“To eliminate the NEA is to surrender to the idea that our nation’s art is of no value”


“Killing the N.E.A. has, of course, long been a cause célèbre for so-called budget hawks and social conservatives. But contrary to claims from Trump and Fox News, and to the insecurities of artists, the N.E.A. is not a federal spigot for decadent city élites. Rather, its grant-making effectively spans the country and helps rural, not-New York, not-wealthy, Trump-friendly districts. Despite the decades-long attempts on the right to paint the N.E.A. as rarefied snobbery welching off the state, forty per cent of N.E.A. activity happens in high-poverty areas. Thirty-six per cent of its institutional grants help groups working with disadvantaged populations. And a third of grants serve low-income audiences. The N.E.A. also helps military veterans, a decidedly non-urban élite population. The agency recently added four clinical sites to its existing seven; these sites provide ‘creative-arts therapies for service members, veterans, and families dealing with traumatic brain injuries and post-traumatic stress disorder.’”

The Academy of American Poets is also running a series of short statements by poets on why the NEA Matters.  Here’s part of one by Tyehimba Jess:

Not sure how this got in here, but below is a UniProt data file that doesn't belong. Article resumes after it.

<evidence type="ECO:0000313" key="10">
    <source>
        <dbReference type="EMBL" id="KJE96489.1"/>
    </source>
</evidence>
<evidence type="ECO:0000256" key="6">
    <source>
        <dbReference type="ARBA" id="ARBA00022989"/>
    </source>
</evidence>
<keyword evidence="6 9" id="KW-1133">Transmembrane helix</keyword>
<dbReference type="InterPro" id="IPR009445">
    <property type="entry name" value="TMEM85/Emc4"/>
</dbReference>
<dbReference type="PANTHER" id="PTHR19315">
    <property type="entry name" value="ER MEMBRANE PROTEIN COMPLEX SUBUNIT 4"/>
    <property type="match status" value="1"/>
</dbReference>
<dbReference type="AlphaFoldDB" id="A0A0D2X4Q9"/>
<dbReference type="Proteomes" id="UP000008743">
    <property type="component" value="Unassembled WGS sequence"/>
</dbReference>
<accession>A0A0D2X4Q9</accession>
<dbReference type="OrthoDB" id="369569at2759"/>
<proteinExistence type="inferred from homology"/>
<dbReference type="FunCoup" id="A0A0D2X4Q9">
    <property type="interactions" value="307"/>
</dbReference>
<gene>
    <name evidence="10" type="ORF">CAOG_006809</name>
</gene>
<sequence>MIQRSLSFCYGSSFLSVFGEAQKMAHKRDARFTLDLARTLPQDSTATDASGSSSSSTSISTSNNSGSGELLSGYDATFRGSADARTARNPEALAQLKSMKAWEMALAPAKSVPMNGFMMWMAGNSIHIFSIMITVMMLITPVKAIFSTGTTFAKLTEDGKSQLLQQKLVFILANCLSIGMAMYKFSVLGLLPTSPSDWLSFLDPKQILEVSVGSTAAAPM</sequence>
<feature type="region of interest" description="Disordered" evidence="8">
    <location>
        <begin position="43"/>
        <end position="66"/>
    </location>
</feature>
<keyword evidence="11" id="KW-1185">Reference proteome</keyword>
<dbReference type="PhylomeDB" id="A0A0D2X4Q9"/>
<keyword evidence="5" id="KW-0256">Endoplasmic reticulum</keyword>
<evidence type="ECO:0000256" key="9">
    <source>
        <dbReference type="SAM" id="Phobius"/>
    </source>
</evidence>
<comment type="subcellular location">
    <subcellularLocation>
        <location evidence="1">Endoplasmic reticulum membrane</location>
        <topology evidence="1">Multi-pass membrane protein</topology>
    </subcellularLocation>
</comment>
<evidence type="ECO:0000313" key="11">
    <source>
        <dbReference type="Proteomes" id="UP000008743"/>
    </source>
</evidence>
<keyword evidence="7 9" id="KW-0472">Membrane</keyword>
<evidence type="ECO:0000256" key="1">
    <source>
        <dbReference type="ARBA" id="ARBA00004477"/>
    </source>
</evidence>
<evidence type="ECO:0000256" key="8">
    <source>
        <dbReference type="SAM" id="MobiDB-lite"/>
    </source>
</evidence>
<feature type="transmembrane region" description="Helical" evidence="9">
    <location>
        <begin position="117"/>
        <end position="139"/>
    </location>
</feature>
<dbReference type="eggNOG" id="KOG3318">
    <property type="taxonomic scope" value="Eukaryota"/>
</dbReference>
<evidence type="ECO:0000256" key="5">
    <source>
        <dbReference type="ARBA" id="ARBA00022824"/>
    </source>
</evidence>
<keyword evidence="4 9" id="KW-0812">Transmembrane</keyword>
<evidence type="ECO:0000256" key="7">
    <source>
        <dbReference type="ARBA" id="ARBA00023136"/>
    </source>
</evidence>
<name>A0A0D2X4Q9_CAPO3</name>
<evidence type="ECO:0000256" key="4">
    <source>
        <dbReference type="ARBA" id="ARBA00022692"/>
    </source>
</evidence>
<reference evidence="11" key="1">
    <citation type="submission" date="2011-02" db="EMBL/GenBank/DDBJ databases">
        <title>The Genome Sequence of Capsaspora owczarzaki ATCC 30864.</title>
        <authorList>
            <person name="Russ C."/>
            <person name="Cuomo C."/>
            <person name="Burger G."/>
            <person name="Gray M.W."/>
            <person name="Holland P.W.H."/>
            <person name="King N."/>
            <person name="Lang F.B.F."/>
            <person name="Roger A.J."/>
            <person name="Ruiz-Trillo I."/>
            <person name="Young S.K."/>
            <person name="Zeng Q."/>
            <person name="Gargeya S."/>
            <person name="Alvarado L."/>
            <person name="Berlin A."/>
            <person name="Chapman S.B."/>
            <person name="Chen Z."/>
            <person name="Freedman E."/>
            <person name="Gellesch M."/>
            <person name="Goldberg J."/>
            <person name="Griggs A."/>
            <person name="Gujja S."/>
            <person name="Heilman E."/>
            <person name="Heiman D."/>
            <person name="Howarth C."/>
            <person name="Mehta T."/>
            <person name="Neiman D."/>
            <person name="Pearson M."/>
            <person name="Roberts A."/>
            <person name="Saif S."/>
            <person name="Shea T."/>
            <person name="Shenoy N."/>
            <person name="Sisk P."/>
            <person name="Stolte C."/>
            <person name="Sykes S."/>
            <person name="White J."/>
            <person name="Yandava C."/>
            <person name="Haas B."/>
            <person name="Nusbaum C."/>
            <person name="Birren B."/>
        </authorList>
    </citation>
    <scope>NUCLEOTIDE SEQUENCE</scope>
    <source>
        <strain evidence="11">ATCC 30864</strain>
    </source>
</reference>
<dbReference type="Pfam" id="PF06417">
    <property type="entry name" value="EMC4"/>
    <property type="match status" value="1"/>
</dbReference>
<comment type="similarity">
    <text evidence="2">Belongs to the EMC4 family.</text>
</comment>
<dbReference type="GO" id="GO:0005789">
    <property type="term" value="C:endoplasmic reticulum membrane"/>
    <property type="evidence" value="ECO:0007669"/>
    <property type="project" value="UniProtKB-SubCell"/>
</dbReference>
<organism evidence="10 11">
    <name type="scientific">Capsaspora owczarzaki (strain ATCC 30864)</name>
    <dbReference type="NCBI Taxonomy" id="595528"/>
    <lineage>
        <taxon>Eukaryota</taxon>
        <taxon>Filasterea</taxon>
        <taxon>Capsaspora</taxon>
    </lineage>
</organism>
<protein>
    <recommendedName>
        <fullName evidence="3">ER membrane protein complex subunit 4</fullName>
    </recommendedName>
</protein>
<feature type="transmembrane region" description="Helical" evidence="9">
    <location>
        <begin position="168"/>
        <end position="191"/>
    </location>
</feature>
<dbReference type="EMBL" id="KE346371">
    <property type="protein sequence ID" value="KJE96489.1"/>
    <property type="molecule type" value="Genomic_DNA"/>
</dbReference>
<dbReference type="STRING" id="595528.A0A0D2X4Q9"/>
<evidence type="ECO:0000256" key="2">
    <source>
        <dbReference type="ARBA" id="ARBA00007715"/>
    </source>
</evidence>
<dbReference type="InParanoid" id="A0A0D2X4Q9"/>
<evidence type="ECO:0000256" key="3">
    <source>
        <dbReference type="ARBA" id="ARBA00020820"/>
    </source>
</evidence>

“NEA funding is a landmark for so many artists, a sign that someone out there hears their heart-borne signals through the storm and wants to share and boost that signal —that there is an official branch of this nation that values their contribution to the American story. To eliminate the NEA is to surrender to the idea that our nation’s art is of no value, that its citizenry are not worth the small investment the NEA represents in our national budget. We can’t afford to deny our multi-tongued, multi-hued, many-faithed populace the life buoy of the NEA. We cannot afford to surrender to the storm.”

from Tyehimba Jess on Why the NEA Matters  



Tyehimba Jess

the war speaks at night
with its lips of shredded children,
with its brow of plastique
and its fighter jet breath,

Read rest of poem 


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